On December 11, 2009, the trial court denied Cantu's motion without a hearing. The trial court stated in its order that Cantu "ha[d] not established entitlement to have the requested evidence submitted to forensic DNA testing."

On direct appeal to this Court, Cantu brings two issues. Under both issues - Cantu does not segregate his arguments under one issue or the other - he argues inter alia that he has "satisfied the statutory prerequisites for entitlement to forensic DNA testing" and that, therefore, "the convicting court erred in denying such relief." He also argues that he has shown that "it is more likely than not that testing showing another person's DNA under the victims' fingernails and another person's hair in the victims' car would have resulted in at least one juror refusing to find [him] guilty of capital murder." In support of the latter claim, Cantu argues, as he did below, that Amy Boettcher was not a credible witness and that certain evidence at trial supported a conclusion that he was framed for the murders in question. See footnote three, supra, and accompanying text.

In its response brief, the State argues inter alia that the trial court did not err in denying Cantu's motion for forensic DNA testing because: (1) Cantu failed to establish "that either victim's fingernail scrapings actually contain biological material suitable for testing" and (2) the hair found on the floor mat of Mosqueda's Corvette "possesses no evidentiary value to identify a person associated with the murders."

Chapter 64 of the Texas Code of Criminal Procedure "requires multiple threshold criteria to be met before a convicted person is entitled to DNA testing." Swearingen v. State, 303 S.W.3d 728, 731 (Tex.Crim.App. 2010). One of those threshold criteria is that the person seeking the DNA testing must first establish that the evidence sought to be tested actually contains biological material. Tex. Code Crim. Proc. art 64.01(a). "[A] mere assertion or a general claim that existence of biological material is probable will fail to satisfy the [movant's] burden." Swearingen v. State, 303 S.W.3d at 732. In his motion for forensic DNA testing and in his accompanying affidavit, Cantu assumed without discussion that biological material might be found under the victims' fingernails. Such an assumption failed to meet Cantu's burden of establishing that the victims' fingernail scrapings actually contained biological material. Thus, the trial court did not err in refusing to order DNA testing of the victims' fingernail scrapings.

Another of the threshold criteria that must be met before a convicted person is entitled to DNA testing is that the person seeking the testing must first establish, by a preponderance of the evidence, that he would not have been convicted if exculpatory results had been obtained through DNA testing. Tex. Code Crim. Proc. art. 64.03(a). Whether the person seeking the testing has met this threshold criterion is a question that we review de novo. Routier v. State, 273 S.W.3d 241, 257 (Tex.Crim.App. 2008). In his motion for forensic DNA testing, Cantu argued that testing of the hair found on the floor mat of Mosqueda's Corvette "could be critical to proving" that someone other than he drove that automobile on the night of the murders or the following day. However, even if DNA testing proved that the hair on the Corvette's floor mat came from someone other than Cantu, that fact would not tend to prove that someone other than he drove the Corvette on the night of the murders or the following day, because such DNA testing would not prove how or when the hair came to be on the floor mat. And, even if DNA testing of the hair could prove that someone other than Cantu drove the Corvette on the night of the murders or the following day, that fact would not tend to exculpate Cantu of the crime for which he was convicted; at most, it might suggest that he had an accomplice. See Prible v. State, 245 S.W.3d 466, 470 (Tex.Crim.App. 2008) (presence of another person's DNA at crime scene not necessarily exculpatory). Finally, in light of the overwhelming evidence of Cantu's guilt, recounted above, it is not likely that proof that the hair on the Corvette's floor mat came from someone other than Cantu would have caused his jury to harbor a reasonable doubt as to his guilt. (4) Thus, the trial court did not err in refusing to order DNA testing of the hair.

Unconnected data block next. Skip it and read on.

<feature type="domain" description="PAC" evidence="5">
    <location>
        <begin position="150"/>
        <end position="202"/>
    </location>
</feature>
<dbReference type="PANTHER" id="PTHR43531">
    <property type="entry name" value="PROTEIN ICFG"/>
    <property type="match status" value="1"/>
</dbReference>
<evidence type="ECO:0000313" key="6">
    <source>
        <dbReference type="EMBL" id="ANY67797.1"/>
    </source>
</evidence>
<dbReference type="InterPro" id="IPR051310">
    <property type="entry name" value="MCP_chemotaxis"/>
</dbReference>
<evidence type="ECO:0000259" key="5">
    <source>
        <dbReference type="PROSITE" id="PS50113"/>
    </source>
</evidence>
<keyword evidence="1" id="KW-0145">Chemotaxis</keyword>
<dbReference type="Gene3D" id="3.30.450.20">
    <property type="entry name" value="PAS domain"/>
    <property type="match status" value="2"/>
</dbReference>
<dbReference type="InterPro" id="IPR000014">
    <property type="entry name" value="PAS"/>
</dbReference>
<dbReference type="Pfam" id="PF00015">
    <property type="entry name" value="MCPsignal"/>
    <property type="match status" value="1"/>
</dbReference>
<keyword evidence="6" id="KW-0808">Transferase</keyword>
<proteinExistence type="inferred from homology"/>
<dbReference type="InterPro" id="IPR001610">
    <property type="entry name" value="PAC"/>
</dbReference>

We overrule Cantu's two issues and affirm the order of the trial court.



1. For the sake of brevity and clarity, we discuss only the highlights of the witnesses' testimony.

2. The evidence suggests that, at the time in question, Cantu was intoxicated due to the ingestion of illicit drugs.

3. This "other evidence" consisted of: (1) Texas toll tag records indicating that someone drove Mosqueda's Corvette on November 4, 2000, at 11:15 a.m., a point in time that may have been after Cantu had already left Dallas heading for Arkansas and (2) Southwestern Bell telephone records indicating that someone at Cantu's apartment made a long-distance telephone call on November 4, 2000, at 8:53 p.m., a point in time after Cantu had already left Dallas for Arkansas.

4. In Swearingen v. State, 303 S.W.3d 728, 736 (Tex.Crim.App. 2010), we noted, "Texas courts have consistently held that a movant [for forensic DNA testing] does not satisfy his burden under Article 64.03 if the record contains other substantial evidence of guilt independent of that for which the movant seeks DNA testing."